MWR calendar General Booth Pediatrics Our board-certifie board-certified caregivers offer: • Free prenatal visits • Convenient extended hours • Access to CHKD experts • We welcome all Tricare Beneficiary’s • International adoption and travel clinic • Free books through Reach Out and Read
Ladies Welcome to Golf package Aeropines Golf Club is offering a program for women interested in taking up the game of golf on April 27 - 28, 9 - 10:30 a.m.The program offers something for beginners to novices and includes the full swing and short game.Cost is $175 and includes three hours of instruction, full set of clubs, putter, head covers and golf bag. For more information or registration, call the pro shop at 433-2866.
Swim lesson registration Registration for summer swim lessons has begun at NAS Oceana. Classes will be at the Aeropalms Water Park and includes classes for levels 1 - 5,for children who are at least 5 years old; parent and child lessons for children ages 6 months to 5 years; and adult lessons. The cost is $35 for military family members and $40 for DoD. Classes normally ﬁll up, so early registration is encouraged. For more information, call MWR Fitness and Sports at 433-2049.
Summer Junior Golf Program
2117 McComas Way • Virginia Beach
A practice of
2021 Concert Drive • Virginia Beach
Photo by MC2 Antonio P. Turretto Ramos
Aeropines Golf Club Summer Junior Golf Program at NAS Oceana begins the ﬁrstTuesday after school is out and runs until the Tuesday before school begins. The cost is $6 per child,per class,everyTuesday.Registration is no later than close of business on the Sunday prior to the session the child wants to attend. Space is limited so early registration is encouraged. Sign-ups begin May 1 and can be done by calling Aeropines pro shop at 433-2866.
Lace up your running shoes Run, Roll or Stroll The 9th annual Run, Roll or Stroll race will be held at the Neptune’s Park at 31st Street, at the Virginia Beach Boardwalk May 5. Registration fees for 8K run is $35; 5K run/walk $30; 1 mile run/walk is $15 pre-registration and race day.Awards for the 8K and 5K top three men and women runners overall and the top three in each age group will receive commemorative awards: Race expo and packet pickup is May 3,8 a.m.to 4:p.m.at the Simon Family JCC. Same day registration starts at 6:457:45 a.m.The 8K run, 5K run and 5K walk start at 8 a.m. The 1 mile run/walk starts at 9:15 a.m. Proceeds beneﬁt the Jewish Family Service of Tidewater, Inc.,non-proﬁt agency that provides social services,including home health, counseling for adults and children, and Meals on Wheels to people of all faiths in Hampton Roads. For more information, visit www.jfsrunrollorstroll.org.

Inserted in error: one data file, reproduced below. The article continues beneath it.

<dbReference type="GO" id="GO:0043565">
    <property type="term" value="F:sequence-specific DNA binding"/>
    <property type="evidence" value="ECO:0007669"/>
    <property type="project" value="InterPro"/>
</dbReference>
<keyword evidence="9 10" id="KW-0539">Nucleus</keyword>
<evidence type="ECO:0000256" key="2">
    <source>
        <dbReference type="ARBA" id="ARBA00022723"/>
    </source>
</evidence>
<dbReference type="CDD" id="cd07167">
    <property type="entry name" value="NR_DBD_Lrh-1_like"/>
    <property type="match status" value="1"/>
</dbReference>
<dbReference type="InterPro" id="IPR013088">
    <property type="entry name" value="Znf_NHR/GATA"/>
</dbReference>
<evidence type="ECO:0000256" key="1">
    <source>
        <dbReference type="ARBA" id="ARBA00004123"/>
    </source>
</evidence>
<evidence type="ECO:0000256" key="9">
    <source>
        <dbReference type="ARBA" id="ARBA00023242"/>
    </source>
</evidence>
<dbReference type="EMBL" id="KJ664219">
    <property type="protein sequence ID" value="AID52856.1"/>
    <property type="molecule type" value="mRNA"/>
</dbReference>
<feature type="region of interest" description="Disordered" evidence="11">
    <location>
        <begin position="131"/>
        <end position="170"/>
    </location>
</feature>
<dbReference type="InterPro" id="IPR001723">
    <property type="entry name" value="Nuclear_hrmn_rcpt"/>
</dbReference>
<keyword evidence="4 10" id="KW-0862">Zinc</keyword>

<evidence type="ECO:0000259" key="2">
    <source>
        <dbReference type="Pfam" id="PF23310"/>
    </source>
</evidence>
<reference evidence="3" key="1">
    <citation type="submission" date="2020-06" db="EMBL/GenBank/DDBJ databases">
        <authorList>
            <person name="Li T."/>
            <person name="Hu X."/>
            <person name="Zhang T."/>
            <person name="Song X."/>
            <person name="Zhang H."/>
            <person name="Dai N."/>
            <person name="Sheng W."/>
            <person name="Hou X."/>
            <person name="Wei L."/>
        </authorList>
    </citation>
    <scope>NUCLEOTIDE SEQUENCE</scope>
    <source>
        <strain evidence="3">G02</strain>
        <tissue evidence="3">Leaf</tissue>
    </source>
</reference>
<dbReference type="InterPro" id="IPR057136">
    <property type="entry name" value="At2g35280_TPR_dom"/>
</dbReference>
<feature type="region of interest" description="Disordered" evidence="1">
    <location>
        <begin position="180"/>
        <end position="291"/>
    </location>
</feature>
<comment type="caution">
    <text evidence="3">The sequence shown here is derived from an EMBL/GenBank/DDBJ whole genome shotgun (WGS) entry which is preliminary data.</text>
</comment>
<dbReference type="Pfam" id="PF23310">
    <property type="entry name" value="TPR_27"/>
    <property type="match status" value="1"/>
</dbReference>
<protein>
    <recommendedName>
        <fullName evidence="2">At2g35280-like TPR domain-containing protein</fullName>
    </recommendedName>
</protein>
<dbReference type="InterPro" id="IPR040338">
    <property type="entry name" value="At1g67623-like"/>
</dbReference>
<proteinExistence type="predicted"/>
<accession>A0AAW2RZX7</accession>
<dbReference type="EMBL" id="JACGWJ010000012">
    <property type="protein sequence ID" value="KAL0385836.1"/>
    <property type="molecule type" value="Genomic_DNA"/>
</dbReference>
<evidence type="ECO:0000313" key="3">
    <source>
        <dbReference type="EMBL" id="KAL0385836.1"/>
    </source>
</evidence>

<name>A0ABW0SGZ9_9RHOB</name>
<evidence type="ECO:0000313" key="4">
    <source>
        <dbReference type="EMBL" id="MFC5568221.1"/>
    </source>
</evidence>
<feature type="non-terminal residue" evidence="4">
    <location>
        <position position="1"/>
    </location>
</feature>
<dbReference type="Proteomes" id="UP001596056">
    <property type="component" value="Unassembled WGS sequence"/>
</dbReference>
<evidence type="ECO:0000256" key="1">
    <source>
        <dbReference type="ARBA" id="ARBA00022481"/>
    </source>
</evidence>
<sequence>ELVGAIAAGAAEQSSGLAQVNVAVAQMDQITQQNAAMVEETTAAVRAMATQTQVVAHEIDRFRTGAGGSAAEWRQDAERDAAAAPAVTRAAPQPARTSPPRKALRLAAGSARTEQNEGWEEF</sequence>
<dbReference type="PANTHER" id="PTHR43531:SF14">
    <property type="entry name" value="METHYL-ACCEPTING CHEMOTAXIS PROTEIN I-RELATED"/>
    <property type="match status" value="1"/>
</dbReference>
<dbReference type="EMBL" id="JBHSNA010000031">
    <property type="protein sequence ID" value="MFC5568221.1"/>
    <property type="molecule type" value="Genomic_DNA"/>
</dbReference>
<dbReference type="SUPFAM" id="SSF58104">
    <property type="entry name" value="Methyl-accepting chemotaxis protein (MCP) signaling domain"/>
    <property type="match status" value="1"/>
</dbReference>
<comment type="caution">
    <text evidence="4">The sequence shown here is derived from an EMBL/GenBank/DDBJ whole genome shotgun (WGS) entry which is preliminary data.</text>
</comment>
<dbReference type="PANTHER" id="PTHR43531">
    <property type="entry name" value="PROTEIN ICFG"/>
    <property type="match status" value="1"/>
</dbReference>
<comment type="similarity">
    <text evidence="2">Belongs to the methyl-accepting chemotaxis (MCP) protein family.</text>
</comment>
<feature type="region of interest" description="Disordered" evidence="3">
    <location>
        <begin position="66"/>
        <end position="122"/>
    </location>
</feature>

Run on the Wild Side The Virginia Zoo in Norfolk is the site for the 10th Annual Lee’s Friends “Run on the Wild Side” 5K and one-half mile May 11. The 5K race will start just outside of the main entrance of the zoo at 8 a.m.The children’s half-mile fun run has two start times: ages 8 - 10 at 9:05 and 7 and under at 9:15 a.m. The 5K registration cost through May 1 is $30;through race day is $35.The half mile cost is $15. For more information and registration, visit www.active.com.
April 25, 2013 • JET OBSERVER 15
Classifieds TO PLACE AN AD...
BY FAX: (757) 853-1634
MILITARY NEWSPAPERS OF VIRGINIA
Call: (757) 222-3990 Monday - Friday 8:30 a.m. - 5:00 p.m.
DEADLINE: Reader & Display Thursday 5:00 p.m. (week prior)
JET CLASSIFIEDS email@example.com 150 W. Brambleton Ave. Norfolk, VA 23510
Call 222-3 990 today!
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Brand New Layaway Available MATTRESS SETS Full- $99, Queen- $129, King- $169 40% Military Discount on all other sets!
Can deliver. 757-706-3667 Help Wanted Customer Svc Call Ctr located in Dam Neck Area [VB]. Professional P/T Eve Position M-F 6p-9p & Sat 9a-5p. Call 430-1600 ext 3 or email firstname.lastname@example.org.
For Rent-House (All) Ormond Beach, FL condo, 1BR/SL4, 27 JUL-3AUG, $500/wk; Near Daytona; 757-725-2388 Tabb, , Townhouse End Unit 3BR 2.5BA Hardwood Pool Tennis NO PET $1350(757)564-1882
Get online! Submit your classified ad and advertise for FREE Restrictions do apply see below for details
Submit online at: www.oceanajetobserver.com/free
For active-duty, retired military, their eligible family members and active or retired civil service employees If you are retired military or retired DOD civilian, include current employer and work phone number on the application.
Restrictions: • Only 5 ads per week, per household • Renewals, corrections and cancellations cannot be taken by phone and must be resubmitted • Illegible, too long or otherwise do not conform to instructions will not be published and must be resubmitted for the next issue • Automotive ads must begin with make, model and year • Real estate ads must begin with name of city, neighborhood and must be your primary residence. • Ads will not be accepted via official mailing channels such as guard mail or postage and fees paid indicia. • Free ads cannot be of a commercial nature (i. e., business opportunities, help wanted, etc) and must be personal property of the eligible member. Should not represent a sustained income or business or listed through agents or representatives. • When advertising a home for rent or home for sale, the home must be THE PRIMARY RESIDENCE. (All rental properties are considered paid ads.) WE DO NOT ACCEPT CALLS FOR FREE CLASSIFIED ADS Deadline Thursday, 5 p.m. for the following week’s publications
16 JET OBSERVER • April 25, 2013
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Serving Hampton Roads, VA